Exophytic tumors grow towards the choroid and are expected to have higher risk of choroidal invasion than the endophytic type since the latter grows towards the vitreous and away from the choroid. Palazzi et al.4 supported this theory by finding that 71% of tumors with choroidal invasion had an exophytic growth pattern. In this series we supported this finding and were able to show that massive choroidal invasion, as defined recently, was more likely to occur in tumors with an exophytic growth pattern, while not a single case of endophytic tumor had massive choroidal invasion. On the other hand, optic nerve invasion did not correlate with tumor growth pattern in this series, similar to what was shown by Palazzi et al.4 in their analysis of 297 cases. On the contrary, endophytic tumors were more likely to be associated with vitreous seeds than the exophytic type, probably due to the fact that direct contact of the tumor with the vitreous (no inner retinal border) makes it easier for few cells to escape the surface of the tumor and to invade the vitreous.

    Wilson et al.11 and Kaliki et al.12 showed a higher incidence of high-risk features in Reese-Ellsworth (RE)18 group Vb eyes (eyes with vitreous seeds) than group Va eyes (eyes without vitreous seeds); Wilson et al.11 showed that group Vb eyes (eyes with vitreous seeds) were associated with a 58% risk of optic nerve invasion (laminar or post laminar), and only 29% risk of massive choroid invasion, and since our study showed that vitreous seeds were significantly more likely to be associated with an endophytic growth pattern (Table II), we can conclude that endophytic tumors are more likely to be associated with optic nerve invasion than choroid invasion.

    A mixed tumor growth pattern was indicative of a more advanced tumor stage, and a long-standing damaging tumor. In this series, the mixed growth type was significantly associated with more advanced IIRC group, where 67% of the mixed tumors were IIRC group E, the most advanced stage of intraocular retinoblastoma. Similarly neovascular glaucoma was significantly seen more commonly with the mixed tumor type (p=0.0376). Palazzi et al.4 showed a higher risk of glaucoma in exophytic type that might be due to ischemia secondary to long-standing retinal detachment, but in that series they divided the tumors into either endophytic or exophytic without evaluating the impact of the mixed growth pattern on their cases.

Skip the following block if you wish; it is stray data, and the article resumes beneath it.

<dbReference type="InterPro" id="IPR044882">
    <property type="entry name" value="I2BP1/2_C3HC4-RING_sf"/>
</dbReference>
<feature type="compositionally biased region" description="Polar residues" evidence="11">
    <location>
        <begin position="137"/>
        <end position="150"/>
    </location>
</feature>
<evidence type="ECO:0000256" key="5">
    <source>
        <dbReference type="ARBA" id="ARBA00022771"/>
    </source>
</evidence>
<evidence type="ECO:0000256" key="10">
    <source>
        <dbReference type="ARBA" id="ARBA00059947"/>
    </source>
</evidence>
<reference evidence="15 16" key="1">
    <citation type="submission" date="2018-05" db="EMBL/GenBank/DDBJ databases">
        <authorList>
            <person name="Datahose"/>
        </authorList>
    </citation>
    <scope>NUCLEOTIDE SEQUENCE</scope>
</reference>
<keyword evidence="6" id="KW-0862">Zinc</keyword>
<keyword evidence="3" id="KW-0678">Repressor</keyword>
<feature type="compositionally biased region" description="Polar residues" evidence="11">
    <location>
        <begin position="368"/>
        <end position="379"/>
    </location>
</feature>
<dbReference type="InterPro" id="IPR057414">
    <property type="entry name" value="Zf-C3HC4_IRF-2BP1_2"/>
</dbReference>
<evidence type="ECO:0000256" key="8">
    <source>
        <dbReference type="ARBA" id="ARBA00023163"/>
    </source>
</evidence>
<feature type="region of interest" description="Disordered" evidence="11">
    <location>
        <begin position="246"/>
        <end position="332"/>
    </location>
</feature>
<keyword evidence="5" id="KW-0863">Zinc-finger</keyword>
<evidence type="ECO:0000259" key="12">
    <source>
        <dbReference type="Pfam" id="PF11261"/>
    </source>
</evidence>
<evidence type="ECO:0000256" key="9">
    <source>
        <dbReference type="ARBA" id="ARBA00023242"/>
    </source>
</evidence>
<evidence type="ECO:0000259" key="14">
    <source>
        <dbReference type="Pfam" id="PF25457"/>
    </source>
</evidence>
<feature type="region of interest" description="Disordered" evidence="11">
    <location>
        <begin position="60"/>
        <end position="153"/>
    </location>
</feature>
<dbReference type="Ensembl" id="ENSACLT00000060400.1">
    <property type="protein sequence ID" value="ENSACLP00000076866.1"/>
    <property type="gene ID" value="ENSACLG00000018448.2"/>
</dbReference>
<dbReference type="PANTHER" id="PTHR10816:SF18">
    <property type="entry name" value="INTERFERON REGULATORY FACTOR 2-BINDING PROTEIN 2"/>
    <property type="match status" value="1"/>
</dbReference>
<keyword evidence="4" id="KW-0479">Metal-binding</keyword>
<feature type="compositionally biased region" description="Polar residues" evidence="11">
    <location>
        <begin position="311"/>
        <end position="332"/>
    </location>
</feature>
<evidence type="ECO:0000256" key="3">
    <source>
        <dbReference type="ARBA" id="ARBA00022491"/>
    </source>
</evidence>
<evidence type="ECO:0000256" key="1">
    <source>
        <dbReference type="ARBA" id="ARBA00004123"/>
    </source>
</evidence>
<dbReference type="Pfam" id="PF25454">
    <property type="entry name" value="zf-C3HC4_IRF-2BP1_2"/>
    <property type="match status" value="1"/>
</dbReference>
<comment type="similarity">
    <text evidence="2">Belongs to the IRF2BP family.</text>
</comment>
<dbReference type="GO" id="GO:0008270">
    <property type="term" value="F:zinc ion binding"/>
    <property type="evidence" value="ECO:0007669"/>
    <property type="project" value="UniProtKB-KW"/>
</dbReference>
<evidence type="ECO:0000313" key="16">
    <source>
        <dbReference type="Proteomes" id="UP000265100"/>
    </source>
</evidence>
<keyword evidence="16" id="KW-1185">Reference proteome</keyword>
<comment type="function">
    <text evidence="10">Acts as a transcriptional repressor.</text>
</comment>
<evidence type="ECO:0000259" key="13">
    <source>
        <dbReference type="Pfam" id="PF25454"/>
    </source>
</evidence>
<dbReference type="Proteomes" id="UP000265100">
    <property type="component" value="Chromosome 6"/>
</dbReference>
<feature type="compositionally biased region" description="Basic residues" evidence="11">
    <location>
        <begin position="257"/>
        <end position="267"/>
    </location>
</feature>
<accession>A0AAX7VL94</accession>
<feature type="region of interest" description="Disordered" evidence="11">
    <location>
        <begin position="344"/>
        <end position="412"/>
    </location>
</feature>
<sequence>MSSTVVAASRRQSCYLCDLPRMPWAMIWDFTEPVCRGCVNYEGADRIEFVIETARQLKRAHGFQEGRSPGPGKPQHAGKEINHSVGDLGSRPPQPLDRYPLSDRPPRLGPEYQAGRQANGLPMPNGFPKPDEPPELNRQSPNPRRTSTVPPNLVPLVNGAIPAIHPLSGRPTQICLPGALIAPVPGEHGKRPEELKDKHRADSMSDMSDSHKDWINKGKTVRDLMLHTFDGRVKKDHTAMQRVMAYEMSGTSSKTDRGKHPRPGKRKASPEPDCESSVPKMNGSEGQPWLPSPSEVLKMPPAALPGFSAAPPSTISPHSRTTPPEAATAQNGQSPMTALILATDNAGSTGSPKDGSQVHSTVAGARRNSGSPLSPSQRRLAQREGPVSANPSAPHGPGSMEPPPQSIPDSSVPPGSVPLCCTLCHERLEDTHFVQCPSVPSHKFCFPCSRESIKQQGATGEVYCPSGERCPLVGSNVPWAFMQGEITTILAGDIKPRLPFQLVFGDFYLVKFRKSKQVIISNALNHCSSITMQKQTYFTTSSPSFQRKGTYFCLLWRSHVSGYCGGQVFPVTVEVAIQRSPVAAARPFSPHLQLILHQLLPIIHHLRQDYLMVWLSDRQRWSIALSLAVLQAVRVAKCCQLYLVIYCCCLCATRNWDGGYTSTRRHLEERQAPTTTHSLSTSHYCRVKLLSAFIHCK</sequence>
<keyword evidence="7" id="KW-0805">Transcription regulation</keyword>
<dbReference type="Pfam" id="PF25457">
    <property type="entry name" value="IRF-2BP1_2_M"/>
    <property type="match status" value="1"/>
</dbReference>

Of interest, not a single case in our series had metastasis although one third was IIRC group E, and none of them had chemotherapy before enucleation. This is consistent with Zhao’s et al.19 findings who recently found that chemotherapy before enucleation in group E eyes can downstage pathologic evidence of extraocular extension, and therefore increase the risk of metastatic death from reduced surveillance and inappropriate management of high-risk disease, and similar to our results, none of their patients who had primary enucleation without chemotherapy had metastasis19.

    This study examined the impact of retinoblastoma growth pattern on clinical and pathological features. Although this is a unique work, it is retrospective and of a limited size. Therefore, a larger and more comprehensive multicenter study needs to be performed to better analyze the impact of tumor growth pattern on the clinical and pathological features of the tumor, which may add to our understanding this rare life-threatening disease.